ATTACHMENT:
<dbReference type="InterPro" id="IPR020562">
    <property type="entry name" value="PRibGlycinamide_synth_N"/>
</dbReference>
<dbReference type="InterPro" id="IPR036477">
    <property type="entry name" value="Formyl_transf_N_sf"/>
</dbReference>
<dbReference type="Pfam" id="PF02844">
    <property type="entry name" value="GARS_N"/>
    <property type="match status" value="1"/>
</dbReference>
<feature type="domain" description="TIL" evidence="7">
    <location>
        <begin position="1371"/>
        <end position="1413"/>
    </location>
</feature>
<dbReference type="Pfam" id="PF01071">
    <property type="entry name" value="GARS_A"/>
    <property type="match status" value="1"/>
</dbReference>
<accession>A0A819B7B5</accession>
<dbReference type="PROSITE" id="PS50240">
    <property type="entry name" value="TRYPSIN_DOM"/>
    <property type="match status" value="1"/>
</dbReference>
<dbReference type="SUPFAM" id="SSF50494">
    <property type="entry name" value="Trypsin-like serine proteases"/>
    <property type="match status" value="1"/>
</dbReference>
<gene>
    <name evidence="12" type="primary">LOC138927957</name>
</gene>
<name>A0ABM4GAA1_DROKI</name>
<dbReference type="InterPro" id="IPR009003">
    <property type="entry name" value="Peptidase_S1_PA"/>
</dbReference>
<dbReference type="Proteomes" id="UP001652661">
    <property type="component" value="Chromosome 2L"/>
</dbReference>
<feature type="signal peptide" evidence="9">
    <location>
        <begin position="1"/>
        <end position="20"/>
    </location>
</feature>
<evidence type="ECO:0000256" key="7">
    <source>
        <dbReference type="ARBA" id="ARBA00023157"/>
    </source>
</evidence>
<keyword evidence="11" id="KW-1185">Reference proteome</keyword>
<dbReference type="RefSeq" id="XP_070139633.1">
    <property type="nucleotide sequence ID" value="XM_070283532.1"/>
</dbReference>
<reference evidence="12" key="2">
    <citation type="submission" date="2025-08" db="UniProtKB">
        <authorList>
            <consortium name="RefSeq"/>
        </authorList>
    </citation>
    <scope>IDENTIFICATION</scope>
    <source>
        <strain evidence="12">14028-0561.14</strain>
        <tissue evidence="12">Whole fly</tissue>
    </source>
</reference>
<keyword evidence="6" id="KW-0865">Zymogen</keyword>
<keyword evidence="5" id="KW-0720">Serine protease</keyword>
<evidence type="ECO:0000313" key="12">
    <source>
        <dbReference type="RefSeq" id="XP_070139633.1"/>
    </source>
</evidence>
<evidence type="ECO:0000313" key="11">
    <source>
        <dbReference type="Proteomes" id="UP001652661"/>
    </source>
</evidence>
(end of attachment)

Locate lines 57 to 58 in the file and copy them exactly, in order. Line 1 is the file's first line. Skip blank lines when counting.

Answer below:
        <authorList>
            <consortium name="RefSeq"/>